Originally I wanted to give a list of the most diverse camping spots and hiking/backpacking trails. Unfortunately the stats are hard to find and inclusivity in outdoor spaces is actually a far more important topic than a list.
In the future, I pray that I can create a list for folks because I have been camping/backpacking/hiking in spaces where "we" are and places where "we" are not and trust me - there is a difference.
To be honest, I have very rarely been in an outdoor space where folks are not kinder than those walking the streets. I find that most of the time, the great outdoors brings out the best in people. I also leave as soon as my spirit gets a whiff of racist or negative energy. That said, since moving to the Atlanta area my experience hitting the trails has been phenomenal. The outdoor spaces are so diverse - I am NEVER the only person of color on trails.
With diverse trails and DOPE outdoors organizations/social media pages/folks*, I thought it would be a piece of cake to find the most inclusive trails.
*Organizations such as Outdoor Afro, Green 2.0, National African American RVer's Association, Diversify Outdoors, Black Girls Trekkin', National Park Foundation's African American Experience Fund are creating the space and the models for those of us interested in being outdoors.
But after digging, the reality is that there aren't visible stats on the diversity of America's individual outdoor settings. In fact, while researching, it's clear that inclusivity on trails and camping grounds is an issue - folks of color don't feel safe and often times we are excluded.
One of my favorite articles on the subject is written by Latria Graham "We're Here. You Just Don't See Us."In the article, Graham discusses our history and current presence in nature. She includes statistics and her own familial story within the piece. The following paragraph so profoundly resonated with me and my experience:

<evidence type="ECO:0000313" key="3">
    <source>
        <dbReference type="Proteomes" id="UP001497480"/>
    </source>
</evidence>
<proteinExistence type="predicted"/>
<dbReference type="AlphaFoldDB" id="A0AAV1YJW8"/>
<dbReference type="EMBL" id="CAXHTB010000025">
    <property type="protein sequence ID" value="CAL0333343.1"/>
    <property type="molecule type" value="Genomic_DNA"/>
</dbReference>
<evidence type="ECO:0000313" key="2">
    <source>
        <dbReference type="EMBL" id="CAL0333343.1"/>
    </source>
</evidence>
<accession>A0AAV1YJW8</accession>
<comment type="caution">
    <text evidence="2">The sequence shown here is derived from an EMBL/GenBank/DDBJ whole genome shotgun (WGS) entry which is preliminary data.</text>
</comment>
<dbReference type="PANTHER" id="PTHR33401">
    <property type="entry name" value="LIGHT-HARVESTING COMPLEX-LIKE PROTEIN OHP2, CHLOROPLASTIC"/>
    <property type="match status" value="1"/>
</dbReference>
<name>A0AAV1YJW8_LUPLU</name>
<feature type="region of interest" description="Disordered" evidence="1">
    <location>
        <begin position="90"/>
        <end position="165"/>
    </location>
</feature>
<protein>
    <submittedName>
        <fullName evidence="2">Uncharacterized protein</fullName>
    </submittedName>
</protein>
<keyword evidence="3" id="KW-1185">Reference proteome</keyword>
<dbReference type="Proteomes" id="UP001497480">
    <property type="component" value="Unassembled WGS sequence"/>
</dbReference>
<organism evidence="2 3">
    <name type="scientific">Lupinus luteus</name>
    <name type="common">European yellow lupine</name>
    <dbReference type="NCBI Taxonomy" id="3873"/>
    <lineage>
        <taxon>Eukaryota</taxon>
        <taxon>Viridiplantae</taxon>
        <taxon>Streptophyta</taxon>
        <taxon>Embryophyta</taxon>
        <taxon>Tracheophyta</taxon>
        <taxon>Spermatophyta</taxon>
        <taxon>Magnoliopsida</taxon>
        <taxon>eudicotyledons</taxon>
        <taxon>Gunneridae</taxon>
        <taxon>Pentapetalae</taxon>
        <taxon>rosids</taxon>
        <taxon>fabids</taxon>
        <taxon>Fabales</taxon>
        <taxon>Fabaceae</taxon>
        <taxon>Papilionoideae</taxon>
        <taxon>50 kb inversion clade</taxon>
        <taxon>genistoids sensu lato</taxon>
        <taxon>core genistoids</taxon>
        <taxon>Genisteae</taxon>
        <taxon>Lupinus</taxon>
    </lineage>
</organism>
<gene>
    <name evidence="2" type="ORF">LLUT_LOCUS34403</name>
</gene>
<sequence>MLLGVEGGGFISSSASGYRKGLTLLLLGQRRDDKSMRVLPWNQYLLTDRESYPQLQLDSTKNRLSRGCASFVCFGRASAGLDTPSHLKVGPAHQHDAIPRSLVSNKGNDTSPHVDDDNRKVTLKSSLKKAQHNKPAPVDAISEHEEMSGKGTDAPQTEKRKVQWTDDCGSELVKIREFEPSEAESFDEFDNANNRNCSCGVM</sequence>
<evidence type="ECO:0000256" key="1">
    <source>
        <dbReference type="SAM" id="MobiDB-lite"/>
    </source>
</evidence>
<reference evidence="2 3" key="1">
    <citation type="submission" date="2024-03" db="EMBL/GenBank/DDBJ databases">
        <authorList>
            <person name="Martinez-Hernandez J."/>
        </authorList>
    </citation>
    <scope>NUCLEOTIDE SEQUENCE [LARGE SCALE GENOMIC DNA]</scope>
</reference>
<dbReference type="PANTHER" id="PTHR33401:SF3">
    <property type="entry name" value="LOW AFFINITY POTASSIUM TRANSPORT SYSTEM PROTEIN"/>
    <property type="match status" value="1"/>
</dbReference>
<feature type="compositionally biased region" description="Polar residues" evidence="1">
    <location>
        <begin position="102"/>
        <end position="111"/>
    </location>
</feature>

"According to KOA's 2017 North American Camping Report, 42 percent of African American campers say they feel more welcome in the outdoors compared with the past. Camping among Hispanics, African Americans, and Asians continues to increase, with nonwhites now totaling one-fourth of all campers—which is double what it was in 2012, the first year it was measured. We might not be in national parks, but we're at the lake, at private campgrounds close to home, and in state parks."
The same study said, "of the 1 million U.S. households that started camping in 2016, 4-in-10 were either Hispanic (13 percent of new campers, 16 percent of the population), African American (12 percent of new campers, 12 percent of the population) or Asian American (14 percent of new campers, 5 percent of the population)."
The truth is that outdoors activities are not just life-changing; being outdoors is just as much good for your health as it is free stress-relief. Stress-relief is MUCH needed after a week of work, potential micro-aggressions, parenting, and simply life-stuff. It's a way that I, and folks like me, connect to God. And so we have to continue to create an outdoors community for people of color.
Loved the pieces below! The writers created vivid pictures of experiences and feelings that people of color may experience while in the mountains:
"For people of color, hiking isn't always an escape," Reno Gazette Journal
"Going It Alone," Outside
To changing the outdoors narrative.
Shalom, my Friends,
Edited by Ashley Yancey